Some (complex?) noobie data aquisition/storage hel

I'm looking for any sort of direction on this I can get. I'm not a complete novice with the arduino (I've done every basic tutorial I know of, except maybe the I2C stuff), but I'm sure this is still very much over my head.

I'm a grad student looking to make a cheap data storage/acquisition system that would primarily get its data from something called a geophone... which, to summarize, basically puts out a small AC voltage/amperage (v in the range of a few hundred millivolts) depending on the mechanical energy it receives. I noticed one thread that came close to answering some of my questions, but it trailed off in another direction. I haven't really found anything else that was too useful.

I'd need a much higher resolution than what the arduino has to offer as far as its ADC (more like 16/20/24 bit resolution) recording say, at 3khz. I'd imagine the recordings would only go on for a quarter of a second on average, so an SD card would probably be sufficient as far as the size of the storage, but I guess i'm still curious about speed. Also, I'd need about 12 channels (which could conceivably be achieved by using multiple atmels or setups).

I suppose my questions are as follows: can you connect a higher resolution, higher frequency ADC to the arduino? can you write to an SD card at say 24 bit resolution 3000 times a second for a quarter of a second? could one arduino handle more than one channel? could one arduino take in more than one channel and also write more than one channel?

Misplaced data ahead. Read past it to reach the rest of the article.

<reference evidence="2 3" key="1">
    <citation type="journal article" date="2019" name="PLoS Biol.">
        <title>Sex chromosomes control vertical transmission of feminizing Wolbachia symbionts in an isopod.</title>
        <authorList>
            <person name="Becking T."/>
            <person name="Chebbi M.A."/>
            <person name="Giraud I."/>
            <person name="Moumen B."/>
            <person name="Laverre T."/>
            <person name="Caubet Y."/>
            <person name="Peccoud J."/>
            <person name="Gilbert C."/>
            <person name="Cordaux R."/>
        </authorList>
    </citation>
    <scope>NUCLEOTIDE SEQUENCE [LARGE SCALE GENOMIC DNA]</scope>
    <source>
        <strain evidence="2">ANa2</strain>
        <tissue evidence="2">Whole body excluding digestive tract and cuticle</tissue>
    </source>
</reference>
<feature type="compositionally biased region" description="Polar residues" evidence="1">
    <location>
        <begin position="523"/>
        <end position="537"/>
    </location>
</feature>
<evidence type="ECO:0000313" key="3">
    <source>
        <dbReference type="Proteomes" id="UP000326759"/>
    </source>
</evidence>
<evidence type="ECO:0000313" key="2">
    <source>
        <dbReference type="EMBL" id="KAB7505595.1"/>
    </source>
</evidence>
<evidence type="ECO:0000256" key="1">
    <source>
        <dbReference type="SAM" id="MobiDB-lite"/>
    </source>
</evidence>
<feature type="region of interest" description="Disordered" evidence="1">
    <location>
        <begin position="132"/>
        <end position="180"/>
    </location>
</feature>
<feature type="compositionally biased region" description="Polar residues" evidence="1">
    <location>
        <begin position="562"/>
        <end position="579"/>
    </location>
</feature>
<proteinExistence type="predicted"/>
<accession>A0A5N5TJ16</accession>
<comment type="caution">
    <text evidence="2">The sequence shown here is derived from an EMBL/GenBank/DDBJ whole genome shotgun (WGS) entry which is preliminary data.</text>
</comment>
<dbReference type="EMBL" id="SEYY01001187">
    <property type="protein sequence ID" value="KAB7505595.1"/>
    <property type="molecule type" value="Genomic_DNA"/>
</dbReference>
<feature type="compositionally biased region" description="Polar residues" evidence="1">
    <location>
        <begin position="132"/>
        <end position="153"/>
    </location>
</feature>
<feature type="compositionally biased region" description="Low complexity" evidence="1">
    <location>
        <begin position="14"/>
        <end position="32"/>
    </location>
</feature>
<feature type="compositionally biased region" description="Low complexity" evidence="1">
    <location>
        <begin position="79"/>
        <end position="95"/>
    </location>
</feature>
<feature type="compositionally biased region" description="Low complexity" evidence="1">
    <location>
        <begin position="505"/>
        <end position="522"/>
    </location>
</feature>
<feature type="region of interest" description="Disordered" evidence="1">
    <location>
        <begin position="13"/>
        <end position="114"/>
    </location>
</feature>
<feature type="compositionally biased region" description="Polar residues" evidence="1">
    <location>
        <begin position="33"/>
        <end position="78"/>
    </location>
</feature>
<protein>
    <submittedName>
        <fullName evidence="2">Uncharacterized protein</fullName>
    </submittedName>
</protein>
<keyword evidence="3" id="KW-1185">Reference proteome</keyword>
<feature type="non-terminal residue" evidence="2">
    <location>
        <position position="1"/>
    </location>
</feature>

If anyone is curious, I'd be happy to keep up with whatever help I get and post responses... but really I need some guidance (either posts or links to helpful sites).

I haven't played with either ADCs or external storage, so I'm going to be of limited help, probably pointing out stuff you already know. If I do, my apologies.

can you connect a higher resolution, higher frequency ADC to the arduino?

Definitely yes for the resolution. There's a 12 bit ADC example with an MCP3208 (using SPI to communicate) in the playground: http://www.arduino.cc/playground/Code/MCP3208 and there are a plethora of SPI or I2C ADCs you could use, with some small mods to existing examples with those two protocols. I'm not sure about bandwidth, tho. If I remember correctly, SPI has a higher bandwidth than I2C, at least theoretically, but I've never done anything that strains the limits of either, so I don't know how fast you could sample an external ADC like that. At 3,000 samples a sec, that's a third of a millisecond to sample the ADC and put the data somewhere.

can you write to an SD card at say 24 bit resolution 3000 times a second for a quarter of a second?

Looks like 24 bits = 3 bytes at 3,000 per second = 9kB/s and for a total file size of 2,250 bytes. An SD card can certainly handle that, but not having done it either, I don't know how fast the arduino could write to it. As for buffering on the arduino, there's not enough space in RAM, so you'd need to do it on the flash (where your program is stored) which will wear out after 10,000 cycles or so, so if those measurements happen often, not a good solution. If the card interface turns out to be too slow, perhaps it would still be possible to buffer to an external EEPROM or RAM on I2C or SPI, like here: http://www.arduino.cc/playground/Code/I2CEEPROM